It is interesting to note that when the church was launched by God on the day of Pentecost, it was characterized by amazing growth as well as intense persecution. It took off like a rocket, but its meteoric rise also attracted a lot of unwanted attention and resulted in strong opposition. Stephen was stoned. James was killed by Herod. Peter was imprisoned. And the believers were forced to pray and wait. As they sat behind closed doors calling on God, they had to have doubts and fears. The had to have wondered why all of this was happening. How could the deaths of James and Stephen be the will of God? How could anything good come of Peter’s imprisonment? What if he ended up the same way? What would they do? “But earnest prayer for him was made to God by the church” (Acts 12:5 ESV). They prayed and waited. And God moved. He moved miraculously, releasing Peter from prison and sending him to tell the news of his release to those who had been earnestly praying for him.

What does this passage reveal about man?

When Peter showed up at the door of the home where the others were praying on his behalf, they refused to believe it was him. While they had been praying earnestly, they had evidently been doubting as well. Their expectations didn’t seem to include Peter’s miraculous release by God. We are not told what they prayed. Perhaps they had simply prayed that Peter’s life would be spared by Herod. Maybe they had prayed that Peter would simply be imprisoned but not executed. But we do know that when Peter showed up, they had a hard time accepting the fact that he had been released. They were amazed. It was not what they had been expecting. Unlike Caleb, these people had not received a specific promise from God regarding the future. They had not been told by God that Peter would be spared and released from captivity by an angel of the Lord. They simply had to pray and wait. But it still required faith – the assurance of things hoped for, the conviction of things not seen. They had to wait on God, not knowing exactly what it was they were waiting for. They had seen the growth of the church after the stoning of Stephen. They had witnessed the miraculous conversion of Saul, the greatest threat to the church in those early days. They knew that God worked in mysterious ways and that what He did didn’t always make sense. But He could be trusted.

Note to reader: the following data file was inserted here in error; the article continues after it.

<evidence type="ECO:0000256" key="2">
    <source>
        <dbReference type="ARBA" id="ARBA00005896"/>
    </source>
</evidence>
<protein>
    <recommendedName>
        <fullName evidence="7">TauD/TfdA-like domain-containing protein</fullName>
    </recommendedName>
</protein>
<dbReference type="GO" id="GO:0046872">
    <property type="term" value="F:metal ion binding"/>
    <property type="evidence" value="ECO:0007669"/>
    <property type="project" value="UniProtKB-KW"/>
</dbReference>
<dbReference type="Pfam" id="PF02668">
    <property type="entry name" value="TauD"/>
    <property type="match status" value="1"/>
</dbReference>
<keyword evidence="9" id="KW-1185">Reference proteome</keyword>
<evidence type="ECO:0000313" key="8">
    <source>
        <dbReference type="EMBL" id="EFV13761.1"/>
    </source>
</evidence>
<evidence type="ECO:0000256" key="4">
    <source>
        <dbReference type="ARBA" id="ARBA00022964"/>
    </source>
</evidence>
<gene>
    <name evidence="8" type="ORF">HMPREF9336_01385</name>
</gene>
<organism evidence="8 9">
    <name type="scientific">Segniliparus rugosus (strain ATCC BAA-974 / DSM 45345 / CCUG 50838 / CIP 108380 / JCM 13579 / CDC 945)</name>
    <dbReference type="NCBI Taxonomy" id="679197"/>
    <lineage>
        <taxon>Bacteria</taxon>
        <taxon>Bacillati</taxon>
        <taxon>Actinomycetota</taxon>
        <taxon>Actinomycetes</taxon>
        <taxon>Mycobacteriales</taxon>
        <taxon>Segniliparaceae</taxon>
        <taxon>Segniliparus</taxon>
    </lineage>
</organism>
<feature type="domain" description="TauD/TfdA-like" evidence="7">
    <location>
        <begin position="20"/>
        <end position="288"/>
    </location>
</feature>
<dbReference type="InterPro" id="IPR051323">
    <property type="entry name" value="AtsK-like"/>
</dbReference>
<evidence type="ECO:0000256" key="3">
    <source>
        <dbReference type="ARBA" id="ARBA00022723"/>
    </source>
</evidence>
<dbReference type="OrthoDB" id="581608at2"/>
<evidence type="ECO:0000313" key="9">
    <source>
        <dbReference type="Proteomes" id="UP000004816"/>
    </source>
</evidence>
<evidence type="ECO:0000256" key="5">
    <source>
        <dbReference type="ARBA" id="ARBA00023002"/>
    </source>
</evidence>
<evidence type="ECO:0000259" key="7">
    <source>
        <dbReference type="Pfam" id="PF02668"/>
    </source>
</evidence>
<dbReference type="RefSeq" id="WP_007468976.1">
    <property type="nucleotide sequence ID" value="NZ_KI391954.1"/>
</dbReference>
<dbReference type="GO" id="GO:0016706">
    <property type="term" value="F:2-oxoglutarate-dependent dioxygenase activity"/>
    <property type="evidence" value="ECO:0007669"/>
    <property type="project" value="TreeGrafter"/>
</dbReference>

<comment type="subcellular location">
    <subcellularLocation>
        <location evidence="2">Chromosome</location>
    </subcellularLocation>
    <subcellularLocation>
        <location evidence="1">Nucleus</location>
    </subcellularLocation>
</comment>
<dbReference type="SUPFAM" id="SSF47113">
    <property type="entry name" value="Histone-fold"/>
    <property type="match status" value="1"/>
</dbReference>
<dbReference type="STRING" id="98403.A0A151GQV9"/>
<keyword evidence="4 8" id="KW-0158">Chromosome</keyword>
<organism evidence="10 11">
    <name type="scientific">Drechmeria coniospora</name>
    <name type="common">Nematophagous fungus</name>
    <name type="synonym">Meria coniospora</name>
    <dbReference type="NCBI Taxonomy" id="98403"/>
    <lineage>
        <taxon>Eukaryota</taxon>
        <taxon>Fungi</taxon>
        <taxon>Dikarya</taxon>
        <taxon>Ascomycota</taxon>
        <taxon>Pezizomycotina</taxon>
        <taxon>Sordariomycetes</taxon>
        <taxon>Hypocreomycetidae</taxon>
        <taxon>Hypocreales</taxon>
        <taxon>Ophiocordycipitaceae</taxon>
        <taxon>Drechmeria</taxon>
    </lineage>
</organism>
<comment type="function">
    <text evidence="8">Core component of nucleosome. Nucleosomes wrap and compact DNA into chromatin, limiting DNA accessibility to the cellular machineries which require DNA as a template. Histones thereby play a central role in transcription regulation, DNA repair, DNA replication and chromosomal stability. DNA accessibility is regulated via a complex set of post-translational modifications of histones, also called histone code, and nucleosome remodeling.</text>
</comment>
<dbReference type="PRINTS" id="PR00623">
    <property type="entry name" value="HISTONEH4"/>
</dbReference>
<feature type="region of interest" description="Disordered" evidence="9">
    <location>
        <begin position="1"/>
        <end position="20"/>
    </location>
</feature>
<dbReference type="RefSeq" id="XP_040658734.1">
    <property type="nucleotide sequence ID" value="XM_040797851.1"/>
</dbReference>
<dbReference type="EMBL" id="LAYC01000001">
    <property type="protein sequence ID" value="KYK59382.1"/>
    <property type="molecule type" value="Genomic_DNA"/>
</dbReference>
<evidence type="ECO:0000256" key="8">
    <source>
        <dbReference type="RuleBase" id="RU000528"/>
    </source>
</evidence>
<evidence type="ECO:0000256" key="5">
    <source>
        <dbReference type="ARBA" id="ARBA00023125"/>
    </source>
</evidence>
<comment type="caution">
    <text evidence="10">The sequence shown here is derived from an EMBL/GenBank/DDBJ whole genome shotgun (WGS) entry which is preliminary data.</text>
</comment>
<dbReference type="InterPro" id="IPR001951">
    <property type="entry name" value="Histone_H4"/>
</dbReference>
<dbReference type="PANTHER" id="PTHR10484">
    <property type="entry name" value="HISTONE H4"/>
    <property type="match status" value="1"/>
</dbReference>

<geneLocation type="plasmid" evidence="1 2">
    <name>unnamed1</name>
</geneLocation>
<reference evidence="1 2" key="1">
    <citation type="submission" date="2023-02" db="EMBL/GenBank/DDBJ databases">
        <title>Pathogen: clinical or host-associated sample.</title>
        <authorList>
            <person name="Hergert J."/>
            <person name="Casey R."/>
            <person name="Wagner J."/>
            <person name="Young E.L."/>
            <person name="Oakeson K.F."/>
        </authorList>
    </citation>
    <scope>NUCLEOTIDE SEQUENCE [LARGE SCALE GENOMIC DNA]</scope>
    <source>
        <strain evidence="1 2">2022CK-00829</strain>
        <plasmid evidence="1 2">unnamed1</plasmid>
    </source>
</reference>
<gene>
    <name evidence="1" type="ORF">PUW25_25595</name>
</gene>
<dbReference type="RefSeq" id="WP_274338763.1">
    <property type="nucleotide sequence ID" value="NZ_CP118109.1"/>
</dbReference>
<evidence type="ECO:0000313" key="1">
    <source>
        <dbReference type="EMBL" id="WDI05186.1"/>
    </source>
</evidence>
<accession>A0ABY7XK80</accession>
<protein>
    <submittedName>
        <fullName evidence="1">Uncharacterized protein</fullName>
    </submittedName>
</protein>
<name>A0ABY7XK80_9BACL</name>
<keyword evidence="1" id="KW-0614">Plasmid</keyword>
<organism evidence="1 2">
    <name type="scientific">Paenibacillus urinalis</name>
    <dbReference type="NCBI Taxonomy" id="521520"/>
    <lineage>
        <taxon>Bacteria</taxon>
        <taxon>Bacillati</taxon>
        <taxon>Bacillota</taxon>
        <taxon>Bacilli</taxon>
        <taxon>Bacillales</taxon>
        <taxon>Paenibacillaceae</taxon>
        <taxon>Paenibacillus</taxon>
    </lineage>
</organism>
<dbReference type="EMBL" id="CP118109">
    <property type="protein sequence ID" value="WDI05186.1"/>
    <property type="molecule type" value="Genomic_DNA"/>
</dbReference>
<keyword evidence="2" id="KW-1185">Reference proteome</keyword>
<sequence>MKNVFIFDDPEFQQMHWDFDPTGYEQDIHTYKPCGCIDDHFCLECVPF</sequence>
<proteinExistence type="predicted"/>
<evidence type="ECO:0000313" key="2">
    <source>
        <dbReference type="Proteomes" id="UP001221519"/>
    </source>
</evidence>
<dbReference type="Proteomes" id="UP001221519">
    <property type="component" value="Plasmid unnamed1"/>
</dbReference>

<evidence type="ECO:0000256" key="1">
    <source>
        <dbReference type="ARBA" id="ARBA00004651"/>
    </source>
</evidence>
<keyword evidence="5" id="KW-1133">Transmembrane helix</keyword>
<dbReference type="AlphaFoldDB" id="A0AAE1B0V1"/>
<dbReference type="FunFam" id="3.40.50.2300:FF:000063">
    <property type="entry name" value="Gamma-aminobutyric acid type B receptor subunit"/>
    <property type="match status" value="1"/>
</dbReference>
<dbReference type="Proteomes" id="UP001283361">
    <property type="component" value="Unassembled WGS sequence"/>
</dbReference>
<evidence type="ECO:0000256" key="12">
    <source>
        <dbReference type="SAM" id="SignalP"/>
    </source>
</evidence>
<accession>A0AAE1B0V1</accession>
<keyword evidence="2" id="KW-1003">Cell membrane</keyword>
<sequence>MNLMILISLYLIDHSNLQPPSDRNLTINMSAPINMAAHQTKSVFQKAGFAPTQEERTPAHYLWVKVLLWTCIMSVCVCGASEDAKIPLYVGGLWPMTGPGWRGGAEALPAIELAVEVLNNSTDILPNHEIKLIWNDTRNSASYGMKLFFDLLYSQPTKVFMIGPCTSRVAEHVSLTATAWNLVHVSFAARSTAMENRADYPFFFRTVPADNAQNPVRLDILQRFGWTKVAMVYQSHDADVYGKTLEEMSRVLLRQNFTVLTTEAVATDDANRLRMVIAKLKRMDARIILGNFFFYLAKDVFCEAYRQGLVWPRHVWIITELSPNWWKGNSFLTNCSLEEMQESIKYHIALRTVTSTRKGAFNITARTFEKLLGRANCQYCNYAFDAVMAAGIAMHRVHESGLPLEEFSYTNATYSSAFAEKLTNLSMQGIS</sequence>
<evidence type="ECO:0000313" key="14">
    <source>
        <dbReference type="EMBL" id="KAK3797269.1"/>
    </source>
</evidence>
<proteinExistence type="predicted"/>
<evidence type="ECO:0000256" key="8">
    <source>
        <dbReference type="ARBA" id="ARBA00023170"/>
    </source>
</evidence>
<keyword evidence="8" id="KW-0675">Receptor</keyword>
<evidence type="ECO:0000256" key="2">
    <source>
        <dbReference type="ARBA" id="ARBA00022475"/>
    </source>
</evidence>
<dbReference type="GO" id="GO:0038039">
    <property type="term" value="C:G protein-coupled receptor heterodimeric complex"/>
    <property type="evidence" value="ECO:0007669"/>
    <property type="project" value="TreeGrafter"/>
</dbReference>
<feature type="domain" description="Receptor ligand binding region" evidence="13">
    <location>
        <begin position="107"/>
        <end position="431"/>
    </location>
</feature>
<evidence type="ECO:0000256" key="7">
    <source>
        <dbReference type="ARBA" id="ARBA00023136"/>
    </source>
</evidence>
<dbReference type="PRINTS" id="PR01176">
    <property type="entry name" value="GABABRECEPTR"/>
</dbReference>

How would I apply what I’ve read to my own life?

Caleb stood for more than 40 years on a promise made to him by God. The friends of Peter stood on the faithfulness and sovereignty of God. Caleb knew exactly what he was waiting for and had spent four decades with his hope set on its arrival. The men and women gathered in that home praying for Peter had no idea what to expect or how God was going to work, but they placed their faith in God. Caleb had to wait a long time. The friends of Peter didn’t. But in both cases, they had to deal with doubt, fear, and the unknown. They had to face apparent adversity with a faithful tenacity to trust in God. He would come through. And in both cases, He did. There are certain promises made by God for which I am assured and for which I am simply going to have to wait. There are other times when the only promise I have is that God is with me and for me. He has assured me of His presence and the availability of His power in my life. But He has not given me the details of how all things are going to work out. It is in those times that I must faithfully wait on Him, trusting in His character and standing on His promise to never leave me or forsake me. God came through for Caleb. He came through for Peter. He will come through for me. How? I may not always know. When? He doesn’t always tell me? But He can be trusted. I can have an assurance of things hoped for, the conviction of things not seen – because my God is faithful.

Father, I want to learn to trust You more. I want to stand on Your promises and wait on Your power to be revealed in my life. Forgive me for my doubts and fears. Forgive me when I am shocked and surprised when You do come through, as if it is something I never expected. May I never be taken back by Your activity in and around my life.  Amen

Ken Miller
Grow Pastor & Minister to Men


One thought on “Joshua 13-14, Acts 12

Leave a Reply

This site uses Akismet to reduce spam. Learn how your comment data is processed.